One of the most important factors governing the effectiveness of the mandrel-based polishing process in creating accurate features is the speed-dependent axial and radial error motions of the UHS spindle. Undesired motions of the UHS spindles have a direct influence on the dimensional and form accuracy, as well as the surface finish, of the polished surfaces. A thorough quantitative analysis of these motions for the specific UHS spindle used on the dual-stage polishing test-bed is essential to understand their influence on the polishing characteristics. However, there is no existing metrology technique to quantify the error motions of UHS spindles.

To address this need, a laser Doppler vibrometry (LDV)-based methodology was developed to measure the axial and radial error motions of UHS spindles from the surface of a custom-fabricated sphere-on-stem precision artifact. The measured axial and radial motions were post-processed to obtain different components of the error motions, including synchronous and asynchronous components of the axial and radial error motions in both fixed-sensitive and rotating-sensitive directions. The sources and amounts of uncertainties in measuring the motions and in calculating the error motions were then analyzed. The developed methodology is then applied to analyze the radial and axial motions of the electrically-driven hybrid-ceramic-bearing UHS spindle used on the dual-stage polishing test-bed. The measured axial and radial motions were seen to be strongly dependent upon the spindle speed, thermal-state of the spindle, and the over-hang length of the artifact (tool). Certain speed/over-hang length combinations were identified that could potentially induce significant dimensional errors, shape distortions, and surface roughness to the polished surfaces.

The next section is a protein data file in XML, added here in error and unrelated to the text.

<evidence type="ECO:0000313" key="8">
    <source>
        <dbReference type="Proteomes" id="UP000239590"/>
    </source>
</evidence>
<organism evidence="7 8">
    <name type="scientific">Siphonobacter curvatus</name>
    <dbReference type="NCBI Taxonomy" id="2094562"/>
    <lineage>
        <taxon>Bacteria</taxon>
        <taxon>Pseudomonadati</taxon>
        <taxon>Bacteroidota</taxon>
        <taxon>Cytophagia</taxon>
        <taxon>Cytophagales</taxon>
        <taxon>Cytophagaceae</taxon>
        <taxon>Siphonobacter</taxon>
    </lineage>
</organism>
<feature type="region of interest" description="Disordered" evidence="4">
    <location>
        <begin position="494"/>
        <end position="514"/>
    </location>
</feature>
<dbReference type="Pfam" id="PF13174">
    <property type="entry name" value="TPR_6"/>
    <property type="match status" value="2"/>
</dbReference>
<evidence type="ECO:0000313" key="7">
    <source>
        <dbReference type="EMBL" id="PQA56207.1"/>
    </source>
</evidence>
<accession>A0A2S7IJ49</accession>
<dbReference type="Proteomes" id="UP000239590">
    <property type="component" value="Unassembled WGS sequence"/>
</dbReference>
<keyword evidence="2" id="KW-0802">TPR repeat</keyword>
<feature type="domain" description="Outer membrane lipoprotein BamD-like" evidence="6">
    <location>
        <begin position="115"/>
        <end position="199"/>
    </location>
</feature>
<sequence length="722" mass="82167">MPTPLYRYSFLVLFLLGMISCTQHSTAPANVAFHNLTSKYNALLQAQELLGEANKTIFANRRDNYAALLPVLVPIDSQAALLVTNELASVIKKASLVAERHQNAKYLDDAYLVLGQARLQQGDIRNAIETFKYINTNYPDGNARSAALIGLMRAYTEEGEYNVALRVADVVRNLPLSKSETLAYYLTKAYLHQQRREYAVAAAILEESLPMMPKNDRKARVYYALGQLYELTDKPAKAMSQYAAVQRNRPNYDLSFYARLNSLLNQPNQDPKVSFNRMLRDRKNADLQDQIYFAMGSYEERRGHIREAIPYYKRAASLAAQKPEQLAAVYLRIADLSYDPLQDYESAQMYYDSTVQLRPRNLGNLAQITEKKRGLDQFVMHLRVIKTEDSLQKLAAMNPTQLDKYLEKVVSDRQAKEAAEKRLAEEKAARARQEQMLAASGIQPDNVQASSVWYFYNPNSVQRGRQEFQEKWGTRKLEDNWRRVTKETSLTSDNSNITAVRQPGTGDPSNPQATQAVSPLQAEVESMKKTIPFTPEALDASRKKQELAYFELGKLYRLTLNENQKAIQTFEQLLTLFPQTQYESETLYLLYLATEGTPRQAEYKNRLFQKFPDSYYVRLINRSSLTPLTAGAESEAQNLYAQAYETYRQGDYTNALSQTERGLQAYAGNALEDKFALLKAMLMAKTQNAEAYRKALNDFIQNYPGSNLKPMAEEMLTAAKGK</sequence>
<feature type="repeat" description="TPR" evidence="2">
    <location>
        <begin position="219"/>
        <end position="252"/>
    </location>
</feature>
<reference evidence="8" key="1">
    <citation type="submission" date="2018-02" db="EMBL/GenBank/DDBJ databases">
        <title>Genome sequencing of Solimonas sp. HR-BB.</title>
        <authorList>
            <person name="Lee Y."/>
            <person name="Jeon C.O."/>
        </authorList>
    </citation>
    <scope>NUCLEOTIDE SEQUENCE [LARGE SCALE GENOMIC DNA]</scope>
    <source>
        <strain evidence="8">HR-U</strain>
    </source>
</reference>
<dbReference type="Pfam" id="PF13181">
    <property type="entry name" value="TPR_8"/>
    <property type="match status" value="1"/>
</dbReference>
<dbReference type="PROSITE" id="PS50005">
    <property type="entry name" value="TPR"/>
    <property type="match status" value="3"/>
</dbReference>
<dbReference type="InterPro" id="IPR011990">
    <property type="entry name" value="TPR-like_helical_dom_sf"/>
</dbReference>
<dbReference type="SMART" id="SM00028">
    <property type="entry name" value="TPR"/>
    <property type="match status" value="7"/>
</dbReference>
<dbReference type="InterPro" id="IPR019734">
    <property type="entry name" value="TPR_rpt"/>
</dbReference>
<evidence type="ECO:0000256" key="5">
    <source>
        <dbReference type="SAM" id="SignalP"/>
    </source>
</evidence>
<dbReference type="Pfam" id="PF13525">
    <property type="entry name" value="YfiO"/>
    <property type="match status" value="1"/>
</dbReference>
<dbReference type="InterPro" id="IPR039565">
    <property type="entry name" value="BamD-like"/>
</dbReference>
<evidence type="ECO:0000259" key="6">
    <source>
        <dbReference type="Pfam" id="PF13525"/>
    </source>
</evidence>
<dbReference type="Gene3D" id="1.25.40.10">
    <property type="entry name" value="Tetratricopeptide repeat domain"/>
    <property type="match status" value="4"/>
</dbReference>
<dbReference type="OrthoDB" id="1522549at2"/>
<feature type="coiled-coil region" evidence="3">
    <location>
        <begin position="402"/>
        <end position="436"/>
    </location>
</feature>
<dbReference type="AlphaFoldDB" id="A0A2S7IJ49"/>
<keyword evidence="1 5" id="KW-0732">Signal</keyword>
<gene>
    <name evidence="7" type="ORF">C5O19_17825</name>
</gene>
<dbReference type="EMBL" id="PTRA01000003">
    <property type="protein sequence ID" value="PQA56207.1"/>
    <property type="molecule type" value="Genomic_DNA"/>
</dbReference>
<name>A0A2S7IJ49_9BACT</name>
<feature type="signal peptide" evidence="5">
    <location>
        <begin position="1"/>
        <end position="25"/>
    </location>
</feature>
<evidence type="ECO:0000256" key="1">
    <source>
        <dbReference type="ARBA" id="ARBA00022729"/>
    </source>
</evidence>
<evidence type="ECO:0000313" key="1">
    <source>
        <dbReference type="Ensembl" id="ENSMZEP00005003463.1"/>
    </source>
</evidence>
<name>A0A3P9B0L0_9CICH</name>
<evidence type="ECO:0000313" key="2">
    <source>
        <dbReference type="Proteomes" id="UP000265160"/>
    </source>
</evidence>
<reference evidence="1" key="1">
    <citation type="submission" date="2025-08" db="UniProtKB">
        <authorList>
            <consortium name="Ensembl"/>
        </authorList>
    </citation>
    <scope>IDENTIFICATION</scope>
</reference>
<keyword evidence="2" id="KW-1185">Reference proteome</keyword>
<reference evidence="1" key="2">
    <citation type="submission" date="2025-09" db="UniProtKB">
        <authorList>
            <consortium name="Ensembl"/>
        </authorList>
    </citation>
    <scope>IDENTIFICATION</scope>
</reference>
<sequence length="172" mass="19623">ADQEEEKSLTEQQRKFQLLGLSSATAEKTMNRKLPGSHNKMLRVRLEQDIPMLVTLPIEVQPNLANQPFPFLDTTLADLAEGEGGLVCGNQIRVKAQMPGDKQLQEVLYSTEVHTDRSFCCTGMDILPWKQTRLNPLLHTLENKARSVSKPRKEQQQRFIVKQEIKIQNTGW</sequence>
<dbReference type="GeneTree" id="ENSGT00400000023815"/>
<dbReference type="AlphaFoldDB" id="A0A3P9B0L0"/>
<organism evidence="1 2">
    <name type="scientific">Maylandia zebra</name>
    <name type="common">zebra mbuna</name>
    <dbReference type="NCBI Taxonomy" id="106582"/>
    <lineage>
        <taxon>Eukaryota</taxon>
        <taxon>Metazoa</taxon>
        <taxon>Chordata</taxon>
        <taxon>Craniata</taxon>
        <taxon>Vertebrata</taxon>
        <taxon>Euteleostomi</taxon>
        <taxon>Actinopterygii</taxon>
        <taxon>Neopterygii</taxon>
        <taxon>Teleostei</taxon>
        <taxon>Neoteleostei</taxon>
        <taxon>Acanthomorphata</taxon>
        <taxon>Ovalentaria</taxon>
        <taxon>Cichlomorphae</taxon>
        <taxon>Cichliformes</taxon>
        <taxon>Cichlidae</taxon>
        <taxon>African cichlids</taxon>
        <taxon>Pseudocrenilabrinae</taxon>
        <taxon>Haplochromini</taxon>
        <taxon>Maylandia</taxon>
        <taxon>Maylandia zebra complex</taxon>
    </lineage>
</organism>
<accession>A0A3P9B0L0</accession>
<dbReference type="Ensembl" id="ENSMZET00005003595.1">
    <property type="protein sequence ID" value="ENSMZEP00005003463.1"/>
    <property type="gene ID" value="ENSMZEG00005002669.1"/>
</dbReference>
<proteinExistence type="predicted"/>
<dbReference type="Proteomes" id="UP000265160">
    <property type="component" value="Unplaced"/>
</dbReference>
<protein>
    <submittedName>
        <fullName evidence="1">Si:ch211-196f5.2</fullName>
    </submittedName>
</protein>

The developed UHS spindle-metrology technique was advanced further by implementing errorseparation methods to remove the artifact form error and quantify the true spindle error motions. Two different error separation techniques were developed - Multi-Orientation Technique and a modified Donaldson Reversal Method. Both techniques were successfully demonstrated to remove artifact form error from radial motions measured at speeds up to 150 krpm.

The thesis concludes with a discussion of future work that is needed for successful fabrication of accurate single-crystal diamond and ceramic micro-endmills in a predictable fashion. Specific tasks that should be completed to ensure that the potential high-impact nature of this work is realized have been identified and described in detail.

The specific contributions of this research include: (1) Design and development of a two-stage high-precision polishing test-bed to enable accurate fabrication of micro-scale tool geometries; (2) Development of laser Doppler vibrometry (LDV)-based methodology for measurement of axial and radial error motions when using miniature ultra-high-speed (UHS) spindles; (3) An experimental characterization of the radial and axial error motions of a typical UHS spindle with hybrid-ceramic bearings, identifying the various sources of error motions and quantifying them; (4) Implementation of two different error-separation techniques (Multi-orientation technique and Donaldson reversal method) to remove the artifact form error and obtain the true spindle error motions, and (5) An experimental understanding of the mandrel-based polishing process and the polishing behavior of single-crystal diamond and various tool-grade ceramics.